If Quinn thinks youngstas are gonna be more inclined to not smoke by making cigs more expensive, he's crazy. A youngsta can do somethang like steal $10 outta one of his/her parents' wallets, and buy a pack. Or sh!t, that youngsta won't have to worry about buying cigs for a while if he/she knows an "older smoker" who intends on pulling off a robbery to get cigs.
And as far as motivating ME to quit...well Quinn would have a heart attack if he read my thoughts on why I have no intention on ever quitting. (A huge cig heist in this state would make him think twice on the STATE tax increase)
Make sure you catch IL's reason for raising the state tax...the senate wants IL smokers to help pay the state's Medicaid bills. So when someone buys a pack in IL, they helping fund SCHIP AND help pay overdue Medicaid bills.
(When smokers around me steal their cigs, Quinn won't have to worry about some of us paying ANY medical bills!)
As a 62-cent federal tax hike on packs of cigarettes hits stores today, lawmakers in Springfield are considering an additional $1 tax over two years that would make Chicago among the most expensive cities in America to buy cigarettes.
A state Senate committee approved legislation that would increase Illinois' 98-cent tax on cigarette packs by 50 cents this year and another 50 cents next year to pay down the state's backlog of Medicaid bills. But for weary smokers still smarting from a statewide ban on lighting up in bars and restaurants, the tax increases are seen as yet another government-led assault on their lifestyle.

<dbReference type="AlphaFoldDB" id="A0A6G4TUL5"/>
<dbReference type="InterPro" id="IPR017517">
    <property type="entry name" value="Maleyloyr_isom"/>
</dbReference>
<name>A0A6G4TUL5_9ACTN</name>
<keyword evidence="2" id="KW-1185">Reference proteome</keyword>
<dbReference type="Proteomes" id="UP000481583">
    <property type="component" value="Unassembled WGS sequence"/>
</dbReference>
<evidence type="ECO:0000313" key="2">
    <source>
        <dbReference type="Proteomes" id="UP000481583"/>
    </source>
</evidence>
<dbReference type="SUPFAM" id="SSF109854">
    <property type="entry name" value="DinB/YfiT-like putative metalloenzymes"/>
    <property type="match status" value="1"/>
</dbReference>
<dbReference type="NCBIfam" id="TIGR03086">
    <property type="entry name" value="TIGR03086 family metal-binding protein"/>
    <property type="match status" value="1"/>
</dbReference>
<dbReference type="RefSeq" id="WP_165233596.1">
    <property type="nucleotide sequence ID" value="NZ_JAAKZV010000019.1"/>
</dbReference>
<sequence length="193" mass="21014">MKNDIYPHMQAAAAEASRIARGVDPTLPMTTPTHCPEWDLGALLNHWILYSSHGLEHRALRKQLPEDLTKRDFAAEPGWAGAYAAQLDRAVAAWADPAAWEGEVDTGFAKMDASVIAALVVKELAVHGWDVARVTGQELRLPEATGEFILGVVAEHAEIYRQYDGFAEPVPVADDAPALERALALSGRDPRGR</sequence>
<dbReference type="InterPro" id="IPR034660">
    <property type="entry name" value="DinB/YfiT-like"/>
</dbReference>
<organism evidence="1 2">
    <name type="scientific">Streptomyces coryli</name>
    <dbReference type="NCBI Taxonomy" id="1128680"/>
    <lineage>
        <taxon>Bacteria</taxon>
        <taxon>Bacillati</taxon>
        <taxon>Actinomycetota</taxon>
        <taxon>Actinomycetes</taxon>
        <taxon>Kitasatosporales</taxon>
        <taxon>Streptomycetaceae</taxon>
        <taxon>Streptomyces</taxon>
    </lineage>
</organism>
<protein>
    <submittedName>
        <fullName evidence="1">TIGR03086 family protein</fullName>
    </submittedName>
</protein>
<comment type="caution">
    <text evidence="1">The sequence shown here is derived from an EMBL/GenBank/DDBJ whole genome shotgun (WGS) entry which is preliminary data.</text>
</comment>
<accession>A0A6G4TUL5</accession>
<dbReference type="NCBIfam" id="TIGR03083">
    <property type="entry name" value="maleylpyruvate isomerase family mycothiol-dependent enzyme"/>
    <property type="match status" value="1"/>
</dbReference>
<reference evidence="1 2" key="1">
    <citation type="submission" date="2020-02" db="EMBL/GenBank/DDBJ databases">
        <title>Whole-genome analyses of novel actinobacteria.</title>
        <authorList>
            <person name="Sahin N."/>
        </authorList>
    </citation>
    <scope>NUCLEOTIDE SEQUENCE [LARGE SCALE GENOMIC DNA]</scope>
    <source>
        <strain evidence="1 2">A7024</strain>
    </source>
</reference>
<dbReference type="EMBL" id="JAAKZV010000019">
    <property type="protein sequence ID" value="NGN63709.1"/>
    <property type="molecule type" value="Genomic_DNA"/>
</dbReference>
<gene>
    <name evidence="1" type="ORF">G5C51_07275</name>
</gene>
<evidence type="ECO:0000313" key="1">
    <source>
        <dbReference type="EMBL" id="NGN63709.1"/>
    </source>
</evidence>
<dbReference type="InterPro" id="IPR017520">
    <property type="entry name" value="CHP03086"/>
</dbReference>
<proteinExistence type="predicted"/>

"These are my last packs. It's just getting to be too much money," said Larry Gasper of Orland Hills, one of the countless smokers who flocked to city and suburban cigarette retailers Tuesday before the federal tax spike. "They're just taxing us to death. I've had it."
The rising prices will affect retailers in different ways, pushing the over $5 in many of the collar counties, about $8 in Cook County and more than $9 in Chicago, retailers estimated.
"I think smokers are more likely to cut back on other things they buy than cigarettes," said Cathy Bay, who stocked up on cartons at the Tobacco House near her home in Tinley Park. "It's too tough. For older people who've been smoking most of their lives and now they have to deal with this, it's a difficult situation."
Others fear budget-minded smokers will find good deals wherever they can, even if it means driving to another state.
"This is an aggressive tax. It will cost Illinois tax revenue, slow the economic recovery, and it will cost Illinois jobs," said Bill Fleischli, executive vice president of the Illinois Petroleum Marketers Association and the Illinois Association of Convenience Stores.
In Springfield, Gov. Pat Quinn signaled support for the that advanced on a 7-5 party-line vote of the Democratic-controlled Senate Executive Committee because it reflects his March 18 budget proposal.
Quinn said the higher cost of cigarettes will stop youngsters from becoming smokers and cause some older smokers to quit. "Raising the price is actually a key way to do that," he said.
It's the kind of news smokers said they're used to hearing.
"A few years ago, I would have said $8 is too much for a pack of cigarettes. Now I say $10 is too much," said Andy Gleeson of Chicago's Northwest Side. "I've had to cut back on how much I'm smoking, but I'm not quitting yet."